• svn diff -r PREV:COMMITTED
    means 'what changes did I last commit?'(verify)
  • svn diff -r BASE:HEAD
    means 'what happened since I last updated?'

(Note that a working copy won't know about the latest revisions until you update; a commit does not update that information)

This can also be useful to reverse specific changes, and is also interesting when you start using merge.

...implied repository and directory arguments

Many commands take sensible defaults depending on the directory that you are in, saving a lot of typing:

  • repository URL: the one the working copy came from -- a working copy knows from whence it came.
  • directory argument: current directory

Almost any commands takes a path, but implies the directory it's run from and works on it, and often its subdirectories. This applies to things like svn status and svn diff but also to svn update and svn commit.

Behaviour usually changes depending on what sort of argument you give. For example, update updates the current directory (and subdirs) to HEAD, unless you give it a specific directory or even single file to work on, and/or you give it a specific old revision to update to.


There is no first-order concept of a project, but since you can check out directories, directories inside repositories serve that purpose quite simply.

(You could of course put things directly in the repository directory, but it will only serve one project that way.)


The separation of update and commit can be helpful since it doesn't force you to always work with the repository version - sometimes you don't, say, want to update to someone else's half-working code but want to test your own code with the older, featureless, but guaranteed-to-work version. Of course you can always check out such an older version anyway - it's a versioning system after all.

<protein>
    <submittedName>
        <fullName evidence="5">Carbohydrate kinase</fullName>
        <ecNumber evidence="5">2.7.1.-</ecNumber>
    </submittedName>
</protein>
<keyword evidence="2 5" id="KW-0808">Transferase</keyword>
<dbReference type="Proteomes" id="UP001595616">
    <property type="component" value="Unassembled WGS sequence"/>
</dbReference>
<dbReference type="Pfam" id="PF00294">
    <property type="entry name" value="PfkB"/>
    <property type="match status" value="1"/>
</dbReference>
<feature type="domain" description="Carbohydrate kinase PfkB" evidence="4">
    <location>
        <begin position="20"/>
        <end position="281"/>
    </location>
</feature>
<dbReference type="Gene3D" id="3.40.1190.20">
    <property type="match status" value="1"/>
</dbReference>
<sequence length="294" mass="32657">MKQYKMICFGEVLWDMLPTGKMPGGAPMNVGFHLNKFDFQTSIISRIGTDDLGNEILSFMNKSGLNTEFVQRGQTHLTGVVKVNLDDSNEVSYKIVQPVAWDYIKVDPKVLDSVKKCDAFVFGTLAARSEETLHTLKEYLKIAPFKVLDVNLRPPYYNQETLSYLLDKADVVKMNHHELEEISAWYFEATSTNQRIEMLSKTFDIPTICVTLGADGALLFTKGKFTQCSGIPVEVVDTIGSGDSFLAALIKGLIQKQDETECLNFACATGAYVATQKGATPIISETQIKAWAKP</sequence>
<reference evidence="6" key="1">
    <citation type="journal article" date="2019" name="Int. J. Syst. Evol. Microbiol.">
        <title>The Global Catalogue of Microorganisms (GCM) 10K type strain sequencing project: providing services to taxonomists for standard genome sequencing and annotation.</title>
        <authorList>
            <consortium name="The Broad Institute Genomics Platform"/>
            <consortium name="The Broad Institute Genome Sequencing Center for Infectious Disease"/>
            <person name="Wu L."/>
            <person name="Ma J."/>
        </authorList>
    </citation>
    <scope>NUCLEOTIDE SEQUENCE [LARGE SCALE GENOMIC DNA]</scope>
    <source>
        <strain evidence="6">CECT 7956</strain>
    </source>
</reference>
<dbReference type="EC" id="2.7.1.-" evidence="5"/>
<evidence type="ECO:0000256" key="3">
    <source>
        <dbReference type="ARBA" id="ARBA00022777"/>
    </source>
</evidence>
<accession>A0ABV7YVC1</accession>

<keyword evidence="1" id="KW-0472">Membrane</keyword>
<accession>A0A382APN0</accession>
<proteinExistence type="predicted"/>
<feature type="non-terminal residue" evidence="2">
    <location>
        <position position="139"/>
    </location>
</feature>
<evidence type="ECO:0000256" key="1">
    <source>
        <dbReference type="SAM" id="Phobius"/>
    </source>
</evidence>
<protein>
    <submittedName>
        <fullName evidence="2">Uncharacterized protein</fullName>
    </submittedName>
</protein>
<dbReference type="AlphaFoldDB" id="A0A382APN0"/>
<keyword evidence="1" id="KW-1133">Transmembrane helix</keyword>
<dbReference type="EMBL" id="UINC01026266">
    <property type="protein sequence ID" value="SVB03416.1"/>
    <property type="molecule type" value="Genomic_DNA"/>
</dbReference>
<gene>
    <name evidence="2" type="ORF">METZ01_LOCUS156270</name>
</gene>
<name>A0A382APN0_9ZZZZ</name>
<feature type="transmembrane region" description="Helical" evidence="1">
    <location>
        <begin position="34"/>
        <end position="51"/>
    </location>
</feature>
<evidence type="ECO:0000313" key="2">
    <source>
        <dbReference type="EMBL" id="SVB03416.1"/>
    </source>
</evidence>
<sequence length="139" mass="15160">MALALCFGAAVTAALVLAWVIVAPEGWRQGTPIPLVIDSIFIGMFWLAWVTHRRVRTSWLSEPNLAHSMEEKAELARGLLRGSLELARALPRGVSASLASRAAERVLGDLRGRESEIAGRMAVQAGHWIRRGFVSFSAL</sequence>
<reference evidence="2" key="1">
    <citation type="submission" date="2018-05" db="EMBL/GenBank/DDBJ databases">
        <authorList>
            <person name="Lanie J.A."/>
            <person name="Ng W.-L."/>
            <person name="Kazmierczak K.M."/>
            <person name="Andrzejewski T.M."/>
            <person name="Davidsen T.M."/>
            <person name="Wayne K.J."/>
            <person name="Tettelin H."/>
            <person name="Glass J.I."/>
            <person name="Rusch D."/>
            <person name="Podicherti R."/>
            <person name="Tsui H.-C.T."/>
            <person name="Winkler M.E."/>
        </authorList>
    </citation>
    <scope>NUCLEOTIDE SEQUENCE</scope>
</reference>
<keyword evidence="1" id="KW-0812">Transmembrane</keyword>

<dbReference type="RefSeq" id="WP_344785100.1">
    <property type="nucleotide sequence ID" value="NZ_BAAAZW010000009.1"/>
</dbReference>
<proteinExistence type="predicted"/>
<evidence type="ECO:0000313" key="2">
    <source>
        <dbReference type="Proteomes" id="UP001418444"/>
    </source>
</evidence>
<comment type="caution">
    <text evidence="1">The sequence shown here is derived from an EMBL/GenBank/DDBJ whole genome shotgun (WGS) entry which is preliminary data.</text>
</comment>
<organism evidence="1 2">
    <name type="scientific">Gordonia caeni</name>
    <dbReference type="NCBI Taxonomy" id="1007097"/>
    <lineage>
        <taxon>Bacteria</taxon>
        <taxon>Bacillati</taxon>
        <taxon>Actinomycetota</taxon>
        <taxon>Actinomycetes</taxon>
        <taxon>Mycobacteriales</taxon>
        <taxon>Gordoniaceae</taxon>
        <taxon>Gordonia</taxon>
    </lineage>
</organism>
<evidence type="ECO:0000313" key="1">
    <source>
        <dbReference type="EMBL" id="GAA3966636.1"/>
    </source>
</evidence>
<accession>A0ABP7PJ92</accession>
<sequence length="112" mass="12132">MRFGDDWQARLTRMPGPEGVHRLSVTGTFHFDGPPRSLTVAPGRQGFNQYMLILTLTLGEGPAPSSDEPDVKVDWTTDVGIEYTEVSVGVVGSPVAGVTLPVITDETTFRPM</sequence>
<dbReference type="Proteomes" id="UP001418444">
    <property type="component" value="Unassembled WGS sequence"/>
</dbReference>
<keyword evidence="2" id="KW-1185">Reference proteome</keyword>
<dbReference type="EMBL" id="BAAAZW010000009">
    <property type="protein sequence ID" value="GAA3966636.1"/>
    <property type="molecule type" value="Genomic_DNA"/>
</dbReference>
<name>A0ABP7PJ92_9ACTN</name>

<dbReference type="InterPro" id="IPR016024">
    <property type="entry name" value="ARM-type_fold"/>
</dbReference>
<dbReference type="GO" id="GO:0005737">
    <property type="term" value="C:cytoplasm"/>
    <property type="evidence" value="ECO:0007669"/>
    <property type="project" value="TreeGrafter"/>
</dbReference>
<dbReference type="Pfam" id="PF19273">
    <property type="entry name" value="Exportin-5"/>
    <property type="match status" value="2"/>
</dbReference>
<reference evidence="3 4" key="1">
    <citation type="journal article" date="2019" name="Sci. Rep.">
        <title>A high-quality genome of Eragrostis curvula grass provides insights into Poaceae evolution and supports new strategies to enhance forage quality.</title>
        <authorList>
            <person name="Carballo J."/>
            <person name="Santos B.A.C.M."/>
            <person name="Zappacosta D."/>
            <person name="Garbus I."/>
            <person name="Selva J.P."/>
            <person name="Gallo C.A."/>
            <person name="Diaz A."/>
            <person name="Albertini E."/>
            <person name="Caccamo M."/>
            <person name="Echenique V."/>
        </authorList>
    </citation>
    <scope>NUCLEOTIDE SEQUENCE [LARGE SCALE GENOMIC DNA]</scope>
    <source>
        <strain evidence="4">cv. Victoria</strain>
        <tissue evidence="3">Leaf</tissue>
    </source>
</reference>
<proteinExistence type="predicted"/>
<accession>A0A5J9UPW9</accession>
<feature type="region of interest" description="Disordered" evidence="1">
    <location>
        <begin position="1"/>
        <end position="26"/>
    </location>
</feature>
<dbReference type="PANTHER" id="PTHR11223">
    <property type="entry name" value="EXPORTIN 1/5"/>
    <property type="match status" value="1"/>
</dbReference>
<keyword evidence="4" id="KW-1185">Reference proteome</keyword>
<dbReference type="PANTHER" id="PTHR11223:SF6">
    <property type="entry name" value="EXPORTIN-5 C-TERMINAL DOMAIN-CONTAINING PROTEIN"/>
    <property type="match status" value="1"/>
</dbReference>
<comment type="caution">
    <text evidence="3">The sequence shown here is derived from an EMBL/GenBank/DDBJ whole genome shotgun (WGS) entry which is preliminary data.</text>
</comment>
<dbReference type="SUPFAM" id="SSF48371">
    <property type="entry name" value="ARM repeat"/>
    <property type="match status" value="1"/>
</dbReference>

That separation means it is possible to have a working copy consist of files from different revisions.

Note that a working copy's log and info may not be up to date until you do an update. Also, some operations, (particularly delete), cannot be done from a version that isn't up to date.

A file can locally changed or locally unchanged, and (independently of that) be current or out of date with the repository.

This gives four situations, which are handled as sensible as possible:

  • current, unchanged: update and commit naturally do nothing
  • current, changed: update does nothing, commit updates the repository
  • out of date, unchanged: commit does nothing, update will get a newer version
  • out of date, changed: the interesting case. You cannot commit until you have updated.

In this last case, updating will be automatic if it can be. If two programmers worked on different sections of the same file -- that is, someone else committed a change and you want to commit a different change that doesn't conflict, you'll merge their change into your copy, after which you can commit.

If there is a conflict, chances are you need to talk with the other programmers working on the project, since you probably edited the same thing.

...partial updates vs. branching

When you are the only programmer working on something, you can leave a lot of code uncommitted locally, only committing what you are done with.

This means you can work on a lot without breaking the repository code - but when you want that and work with many people, you at some point want to think about branching, because keeping own copies around for a long time is bound to lead to edit collisions.

...repository access

You use full paths in the URLs, which also means you can use access other repositories on the host, as permissions allow. This may involve a general subversion group, project groups, project accounts or so.

If you're annoyed by having to type your password/passphrase every update/commit you can use something like (passphraseless/agented) SSH keypair logins, or of course filesystem repositories (mounted/authorized another way, though be aware of NFS-related details).

Other details